Sunday, February 15, 2015
Mindfulness in Early Intervention, Sure; Tapping, No
The publication Zero to Three makes a point of connecting science, policy, and practice related to work with young children, and for several decades it has done a good job of this. But occasionally somebody slips, either in writing or in the review process, and something emerges that cannot be called science-based.
That has happened in an article in the January 2015 issue (Shahmoon-Shanok, R., & Stevenson, H.C. . Calmness fosters compassionate connections: Integrating mindfulness to support diverse parents, their young children, and the providers who serve them. Zero to Three, 36(3), 18-30). The authors spend pages emphasizing the role of mindfulness and calm in allowing us to be aware of the thoughts and needs of other people—and no one can argue with the idea that a person who is not calm is likely to misread others’ communications and behave in ways that are mistaken and noncompassionate. An angry or fearful caregiver can do a very poor job, especially with children whose communications are hard to understand.
But-- by page 25 it becomes clear that one of the authors has a curious take on mindfulness. Not only does she connect awareness with EMDR (Eye Movement Desensitization and Reprocessing), a form of psychotherapy based on an implausible theory and with weak empirical support, but she favors the methods of one Laurel Parnell, author of Tapping in: A step-by-step guide to activating your healing resources through bilateral stimulation. (Boulder, CO: Sounds True [sic]). And yes, this means actual physical tapping.
The Zero to Three article advises using Parnell’s technique, and describes a situation where an early intervention worker was having difficulty helping an undocumented Mexican immigrant mother who complained a great deal (and had much to complain about!). Her EI worker had been in the habit of asking the client to give more and more information about each of her complaints. But, after learning about Parnell’s technique, the EI worker instead asked the woman to describe where she felt tension in her body and guided her to breathe deeply and relax. The worker then asked for a description of a “safe place”—a time when the mother had felt safe and optimistic. Following a description of being in her grandmother’s lap, the EI worker guided the woman to remember sensations and smells she associated with the sense of safety.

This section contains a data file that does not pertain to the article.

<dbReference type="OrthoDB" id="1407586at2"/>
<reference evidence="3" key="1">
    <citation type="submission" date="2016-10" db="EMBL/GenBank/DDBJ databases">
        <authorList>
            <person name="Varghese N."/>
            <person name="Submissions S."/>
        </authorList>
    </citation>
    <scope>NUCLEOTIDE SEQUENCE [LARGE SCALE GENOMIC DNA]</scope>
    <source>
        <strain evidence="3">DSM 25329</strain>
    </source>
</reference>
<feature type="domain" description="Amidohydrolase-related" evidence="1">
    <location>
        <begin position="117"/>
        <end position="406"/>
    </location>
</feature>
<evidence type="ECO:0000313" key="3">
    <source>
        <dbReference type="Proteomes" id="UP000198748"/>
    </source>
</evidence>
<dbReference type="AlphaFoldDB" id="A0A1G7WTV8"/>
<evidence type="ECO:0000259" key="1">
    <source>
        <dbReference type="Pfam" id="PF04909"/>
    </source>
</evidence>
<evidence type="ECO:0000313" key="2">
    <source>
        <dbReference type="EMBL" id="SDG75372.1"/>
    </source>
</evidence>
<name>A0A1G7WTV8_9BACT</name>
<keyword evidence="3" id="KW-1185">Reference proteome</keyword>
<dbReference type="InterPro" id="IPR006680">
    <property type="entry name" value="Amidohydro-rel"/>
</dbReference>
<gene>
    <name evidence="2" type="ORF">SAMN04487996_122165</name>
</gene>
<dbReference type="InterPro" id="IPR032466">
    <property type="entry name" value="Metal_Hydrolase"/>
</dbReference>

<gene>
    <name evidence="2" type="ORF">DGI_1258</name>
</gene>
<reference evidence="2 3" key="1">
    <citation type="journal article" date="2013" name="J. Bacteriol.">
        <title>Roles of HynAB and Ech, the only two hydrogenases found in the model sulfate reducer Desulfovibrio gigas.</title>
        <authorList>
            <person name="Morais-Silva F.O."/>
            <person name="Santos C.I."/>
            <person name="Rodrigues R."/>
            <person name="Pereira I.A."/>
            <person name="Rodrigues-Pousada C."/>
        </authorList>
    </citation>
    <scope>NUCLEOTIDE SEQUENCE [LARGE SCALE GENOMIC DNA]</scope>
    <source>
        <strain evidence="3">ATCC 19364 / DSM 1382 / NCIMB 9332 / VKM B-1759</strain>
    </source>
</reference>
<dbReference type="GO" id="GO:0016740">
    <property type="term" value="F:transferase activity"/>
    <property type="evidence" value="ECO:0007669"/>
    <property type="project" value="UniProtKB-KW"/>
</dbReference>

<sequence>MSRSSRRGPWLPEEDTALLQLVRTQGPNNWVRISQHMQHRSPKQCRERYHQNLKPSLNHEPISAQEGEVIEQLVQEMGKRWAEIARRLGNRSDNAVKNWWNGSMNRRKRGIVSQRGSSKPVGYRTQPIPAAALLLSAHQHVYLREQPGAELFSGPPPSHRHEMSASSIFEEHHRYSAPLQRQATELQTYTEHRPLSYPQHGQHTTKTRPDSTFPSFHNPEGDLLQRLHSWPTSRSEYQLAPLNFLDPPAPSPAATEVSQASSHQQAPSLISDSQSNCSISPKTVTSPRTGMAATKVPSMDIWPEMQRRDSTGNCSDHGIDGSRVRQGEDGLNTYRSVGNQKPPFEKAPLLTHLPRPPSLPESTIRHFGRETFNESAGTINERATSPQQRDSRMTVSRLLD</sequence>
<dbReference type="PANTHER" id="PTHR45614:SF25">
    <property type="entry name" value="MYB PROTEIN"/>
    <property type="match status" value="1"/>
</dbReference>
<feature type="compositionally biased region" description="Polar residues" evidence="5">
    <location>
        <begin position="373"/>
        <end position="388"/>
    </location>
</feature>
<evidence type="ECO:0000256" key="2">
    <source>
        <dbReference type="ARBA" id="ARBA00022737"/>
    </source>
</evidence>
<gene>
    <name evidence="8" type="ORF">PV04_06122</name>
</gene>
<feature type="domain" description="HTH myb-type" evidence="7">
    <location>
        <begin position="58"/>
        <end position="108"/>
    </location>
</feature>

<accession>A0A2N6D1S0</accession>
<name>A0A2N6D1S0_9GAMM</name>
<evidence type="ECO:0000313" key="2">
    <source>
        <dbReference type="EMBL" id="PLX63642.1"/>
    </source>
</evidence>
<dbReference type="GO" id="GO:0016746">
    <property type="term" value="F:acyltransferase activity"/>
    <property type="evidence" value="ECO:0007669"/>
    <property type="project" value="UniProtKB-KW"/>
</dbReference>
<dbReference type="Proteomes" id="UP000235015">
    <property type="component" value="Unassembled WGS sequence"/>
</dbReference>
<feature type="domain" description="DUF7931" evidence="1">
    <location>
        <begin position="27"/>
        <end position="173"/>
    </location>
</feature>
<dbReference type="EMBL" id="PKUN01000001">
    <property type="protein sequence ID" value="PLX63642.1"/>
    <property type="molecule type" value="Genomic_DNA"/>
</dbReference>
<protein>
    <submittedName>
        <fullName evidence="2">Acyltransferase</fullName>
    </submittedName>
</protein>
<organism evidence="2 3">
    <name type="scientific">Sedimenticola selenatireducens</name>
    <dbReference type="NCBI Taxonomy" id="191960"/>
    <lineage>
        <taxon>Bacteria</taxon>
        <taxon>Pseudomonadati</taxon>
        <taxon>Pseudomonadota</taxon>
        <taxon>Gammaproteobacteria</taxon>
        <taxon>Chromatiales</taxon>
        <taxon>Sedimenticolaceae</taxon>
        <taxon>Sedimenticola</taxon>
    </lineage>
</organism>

And here’s where the “tapping” comes in. “Once the mother elaborated these sensory details, the worker said ‘Let’s tap this in’…, alternating tapping her feet on the floor, or her hands on her thighs. The worker smiled and said, ‘When you tap one side of your body and then the other, you make this happy memory of your yaya even stronger. This is a good place to go when you’re upset. She’s right there to help you calm down and feel better. You can practice this coming week and when I come next time, we’ll practice some more” (Shamoon-Shanok & Stevenson, 2015, p. 21).
Sounds harmless, even pleasant, doesn’t it? So why am I concerned that this practice is being presented as scientifically supported through publication in Zero to Three? The first reason is simply that there is no scientific evidence that these methods are effective. There have been lengthy arguments about EMDR, the claimed source of the “tapping” technique, and these have concluded that to the extent that EMDR is an effective treatment, it is so because it shares various factors common to all effective psychotherapies, such as interaction with a warm and supportive therapist or helper. The specific methods of EMDR-- eye movement and other forms of bilateral stimulation-- are probably irrelevant to the outcome of the treatment. Similarly, while it was comforting for the mother described earlier to think of a pleasant and safe memory, and while this was a positive experience which might help her stay calm and responsive to her children, “tapping it in” had nothing to do with the outcome.
Telling either the mother or the EI worker that bilateral tapping is magically helpful is not only untrue, but encourages them to think about mental processes in inaccurate ways and thus opens them to consideration of treatments that are potentially harmful in either direct or indirect ways. In addition, the stress on tapping distracts people from using evidence-based treatments that they may find more challenging than the simple ritual they are offered. A persuasive analogy to computer programming is employed when the EMDR language of “installation” is used.